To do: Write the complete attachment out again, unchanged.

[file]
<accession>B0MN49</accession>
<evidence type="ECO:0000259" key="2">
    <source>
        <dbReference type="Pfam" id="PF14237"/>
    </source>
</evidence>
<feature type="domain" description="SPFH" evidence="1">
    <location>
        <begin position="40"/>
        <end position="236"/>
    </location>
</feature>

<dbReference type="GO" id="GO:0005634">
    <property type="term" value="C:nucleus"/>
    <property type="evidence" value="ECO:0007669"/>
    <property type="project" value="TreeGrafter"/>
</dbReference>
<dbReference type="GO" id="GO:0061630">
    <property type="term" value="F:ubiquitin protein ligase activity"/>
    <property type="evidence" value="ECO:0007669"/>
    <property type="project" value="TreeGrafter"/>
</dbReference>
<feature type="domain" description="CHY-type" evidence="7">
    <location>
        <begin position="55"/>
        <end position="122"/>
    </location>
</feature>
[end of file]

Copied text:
<accession>B0MN49</accession>
<evidence type="ECO:0000259" key="2">
    <source>
        <dbReference type="Pfam" id="PF14237"/>
    </source>
</evidence>
<feature type="domain" description="SPFH" evidence="1">
    <location>
        <begin position="40"/>
        <end position="236"/>
    </location>
</feature>

<dbReference type="GO" id="GO:0005634">
    <property type="term" value="C:nucleus"/>
    <property type="evidence" value="ECO:0007669"/>
    <property type="project" value="TreeGrafter"/>
</dbReference>
<dbReference type="GO" id="GO:0061630">
    <property type="term" value="F:ubiquitin protein ligase activity"/>
    <property type="evidence" value="ECO:0007669"/>
    <property type="project" value="TreeGrafter"/>
</dbReference>
<feature type="domain" description="CHY-type" evidence="7">
    <location>
        <begin position="55"/>
        <end position="122"/>
    </location>
</feature>